Fox’s motion denied, Dominion’s lawsuit could go to trial
A Delaware judge on Friday said Dominion Voting’s $1.6 billion defamation lawsuit against fox corporation and its networks could be tested in April.
Delaware Superior Court Judge Eric Davis rejected Fox’s argument that the company should skip a trial because it is protected by the First Amendment. The judge approved several petitions by the voting machine manufacturer, except that Fox and its hosts acted maliciously by broadcasting false statements about the election. 2020 presidential election between Donald Trump and Joe Biden.
The ruling comes more than a week after lawyers for Fox and Dominion met more than two days before Davis in Delaware, call on him to give judgment instead of going to court with a jury in mid-April.
“We are pleased with the Court’s thorough ruling that unequivocally rejected all of Fox’s arguments and defenses, and found that by law their claims about Dominion were false. We look forward to going to trial,” Dominion said late Friday afternoon.
Fox also weighed in on the judge’s ruling.
“This case has always been about First Amendment protections to the media’s absolute right to report. FOX will continue to fiercely support freedoms of speech and freedom of the press. even as we move into the next phase of these proceedings,” the company said.
dominate bring its lawsuit against Fox News and Fox Business, as well as parent company Fox Corp., in 2021, arguing that the channels and their hosts made false claims that their voting machines had been tampered with. fraud in the 2020 election that saw Biden win over Trump. Former president, who is indicted? Thursday in an unrelated criminal matter, has repeatedly made false claims about the election being rigged against him.
Last year, as part of Dominion’s evidence-gathering process, the company ousted executives from both Fox Corp. — including President Rupert Murdoch and his son and Fox CEO Lachlan Murdoch — and Fox News, as well as top network hosts. In recent weeks, a flurry of evidence has been released as part of the case, showing that the hosts, as well as Rupert Murdoch, Skepticism about election fraud claims are made on air.
Dominion has argued that Fox has defamed the company, affected its business, and acted maliciously. Fox has argued that it was covering notable allegations, which at the time stemmed from Trump and his attorneys, and are covered by the First Amendment.
The judge pointed to claims related to election fraud, that Dominion manipulated votes through software and algorithms, that it was set up in Venezuela to orchestrate elections on behalf of a dictator. late dictator Hugo Chavez, and that it paid kickbacks to government officials who used machines in the election. the election – all of which were supposed to air on Fox – were defamatory.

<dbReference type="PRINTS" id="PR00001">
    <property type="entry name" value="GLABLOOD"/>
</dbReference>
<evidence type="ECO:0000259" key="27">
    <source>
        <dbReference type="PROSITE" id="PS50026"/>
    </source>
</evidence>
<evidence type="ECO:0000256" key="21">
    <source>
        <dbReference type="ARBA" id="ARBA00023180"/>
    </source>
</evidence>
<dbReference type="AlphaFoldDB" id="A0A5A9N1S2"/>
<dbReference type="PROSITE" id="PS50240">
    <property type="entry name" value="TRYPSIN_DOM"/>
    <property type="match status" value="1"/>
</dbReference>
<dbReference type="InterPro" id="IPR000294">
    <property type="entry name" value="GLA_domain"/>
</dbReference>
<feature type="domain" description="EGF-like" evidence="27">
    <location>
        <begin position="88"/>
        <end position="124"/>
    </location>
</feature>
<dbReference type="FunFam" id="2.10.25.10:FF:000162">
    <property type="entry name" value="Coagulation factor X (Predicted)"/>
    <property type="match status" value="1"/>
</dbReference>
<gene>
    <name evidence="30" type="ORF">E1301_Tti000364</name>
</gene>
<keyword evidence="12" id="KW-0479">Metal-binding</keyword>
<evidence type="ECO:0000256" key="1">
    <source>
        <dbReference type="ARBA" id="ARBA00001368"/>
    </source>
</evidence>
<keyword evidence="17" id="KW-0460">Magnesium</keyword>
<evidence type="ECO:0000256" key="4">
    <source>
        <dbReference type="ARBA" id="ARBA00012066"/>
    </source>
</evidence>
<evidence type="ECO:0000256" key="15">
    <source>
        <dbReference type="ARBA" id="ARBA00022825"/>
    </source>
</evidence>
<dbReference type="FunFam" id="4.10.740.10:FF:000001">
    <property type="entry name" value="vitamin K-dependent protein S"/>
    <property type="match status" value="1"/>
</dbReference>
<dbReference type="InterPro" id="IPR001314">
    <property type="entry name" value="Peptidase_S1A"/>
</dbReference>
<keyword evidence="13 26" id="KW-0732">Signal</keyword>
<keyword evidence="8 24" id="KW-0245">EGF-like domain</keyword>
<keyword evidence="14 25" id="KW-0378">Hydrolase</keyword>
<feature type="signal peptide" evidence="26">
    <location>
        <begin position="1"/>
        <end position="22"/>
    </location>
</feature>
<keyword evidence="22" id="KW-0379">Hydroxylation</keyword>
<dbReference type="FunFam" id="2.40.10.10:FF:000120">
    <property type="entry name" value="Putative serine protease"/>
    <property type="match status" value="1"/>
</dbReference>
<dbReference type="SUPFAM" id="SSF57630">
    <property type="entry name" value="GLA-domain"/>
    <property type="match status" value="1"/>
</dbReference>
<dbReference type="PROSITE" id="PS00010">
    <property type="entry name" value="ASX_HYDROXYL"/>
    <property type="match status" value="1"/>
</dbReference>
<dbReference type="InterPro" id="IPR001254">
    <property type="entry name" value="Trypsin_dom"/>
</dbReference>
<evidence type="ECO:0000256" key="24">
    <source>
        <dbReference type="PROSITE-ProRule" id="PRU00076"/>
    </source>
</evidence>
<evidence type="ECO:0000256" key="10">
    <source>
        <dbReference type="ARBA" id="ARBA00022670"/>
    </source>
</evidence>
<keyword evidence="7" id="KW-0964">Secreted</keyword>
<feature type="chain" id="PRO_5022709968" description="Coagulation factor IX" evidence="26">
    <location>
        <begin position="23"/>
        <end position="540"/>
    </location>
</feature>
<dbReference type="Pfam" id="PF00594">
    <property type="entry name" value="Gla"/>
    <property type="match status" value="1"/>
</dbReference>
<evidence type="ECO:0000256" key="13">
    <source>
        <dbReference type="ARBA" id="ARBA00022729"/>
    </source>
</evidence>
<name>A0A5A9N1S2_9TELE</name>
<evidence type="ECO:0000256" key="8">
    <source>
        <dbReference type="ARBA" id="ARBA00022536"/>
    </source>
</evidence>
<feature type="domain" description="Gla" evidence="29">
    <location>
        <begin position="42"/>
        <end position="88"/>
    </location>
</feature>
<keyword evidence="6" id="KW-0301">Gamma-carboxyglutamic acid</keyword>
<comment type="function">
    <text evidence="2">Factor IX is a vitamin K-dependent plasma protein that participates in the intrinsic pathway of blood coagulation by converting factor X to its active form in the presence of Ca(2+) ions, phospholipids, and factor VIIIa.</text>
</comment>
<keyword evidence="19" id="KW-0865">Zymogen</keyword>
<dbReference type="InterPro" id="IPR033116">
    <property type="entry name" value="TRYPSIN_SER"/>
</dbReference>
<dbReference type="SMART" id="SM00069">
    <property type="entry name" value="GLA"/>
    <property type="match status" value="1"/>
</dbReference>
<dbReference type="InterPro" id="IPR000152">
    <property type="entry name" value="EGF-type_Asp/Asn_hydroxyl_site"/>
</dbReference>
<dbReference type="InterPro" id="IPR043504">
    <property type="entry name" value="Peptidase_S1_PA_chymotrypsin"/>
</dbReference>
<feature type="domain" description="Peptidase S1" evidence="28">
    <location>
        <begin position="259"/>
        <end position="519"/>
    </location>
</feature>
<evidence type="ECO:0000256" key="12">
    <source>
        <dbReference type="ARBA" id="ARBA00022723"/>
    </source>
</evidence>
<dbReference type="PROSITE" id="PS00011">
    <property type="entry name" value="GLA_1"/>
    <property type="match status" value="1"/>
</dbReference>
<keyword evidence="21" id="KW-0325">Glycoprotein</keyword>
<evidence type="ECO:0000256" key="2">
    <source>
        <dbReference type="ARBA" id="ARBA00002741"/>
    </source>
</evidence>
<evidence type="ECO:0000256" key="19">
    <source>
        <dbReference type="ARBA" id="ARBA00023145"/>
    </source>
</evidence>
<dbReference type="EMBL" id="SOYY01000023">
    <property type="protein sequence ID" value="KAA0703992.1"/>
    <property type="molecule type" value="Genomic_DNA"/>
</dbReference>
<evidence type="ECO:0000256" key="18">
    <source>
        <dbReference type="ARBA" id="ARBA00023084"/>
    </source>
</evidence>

“The statements also appear to charge Dominion with felony election fraud. Allegations of criminal activity, even in the form of opinions, are not constitutionally protected,” Davis said in the papers. court documents.
Although the judge on Friday delivered a summary ruling on some of Dominion’s arguments, including defamation, he did not rule on actual malice.
To win a defamation lawsuit, a plaintiff needs to prove that the individual or business they are suing knowingly made harmful false statements and acted with “genuine malice,” meaning the speaker knew or ought to have known what they did. say is not true.
In evidence released in recent weeks, internal email and text messages between Fox executives and showrunners suggest they cast doubt on claims made on the air. . However, Dominion argues, Fox continues to host guests such as Trump’s attorney Rudy Giuliani and Sidney Powell, who have repeatedly made false claims about election fraud.
Fox argued last week in court that the basis of the lawsuit was “whether the press accurately covered the allegations, not whether the underlying allegations were true or false.” The lawyers built the media company’s case around the notion that “any reasonable viewer” of the news should be able to discern what was the allegation or truth on Fox’s network.
In Friday’s opinion, Davis, the judge, aided that “there is no clear and convincing evidence of actual malice.” Instead, Davis says it’s a matter for the jury to decide.
Similarly, on Fox’s argument against the $1.6 billion in punitive damages Dominion is seeking in this case, Davis said the matter is up to the jury – including the calculation. extent of damage.
The trial, which is expected to last several weeks, will begin April 17, with a pre-trial meeting and jury selection taking place the week before.
Dominion is asking top Fox hosts, including Tucker Carlson, Sean Hannity, Maria Bartiromo and Jeanine Pirro, as well as former host Lou Dobbs and Fox News CEO Suzanne Scott, appeared in the stands for interrogation. The testimony of both the Murdochs, as well as other Fox Corp. executives, will also be included in the trial.
Former Fox producer Abby Grossberg was also added to Dominion’s witness list. Grossberg, who has worked on the Bartiromo and Carlson shows, filed a lawsuit against Fox alleging that she was coerced into providing false testimony as part of the Dominion lawsuit.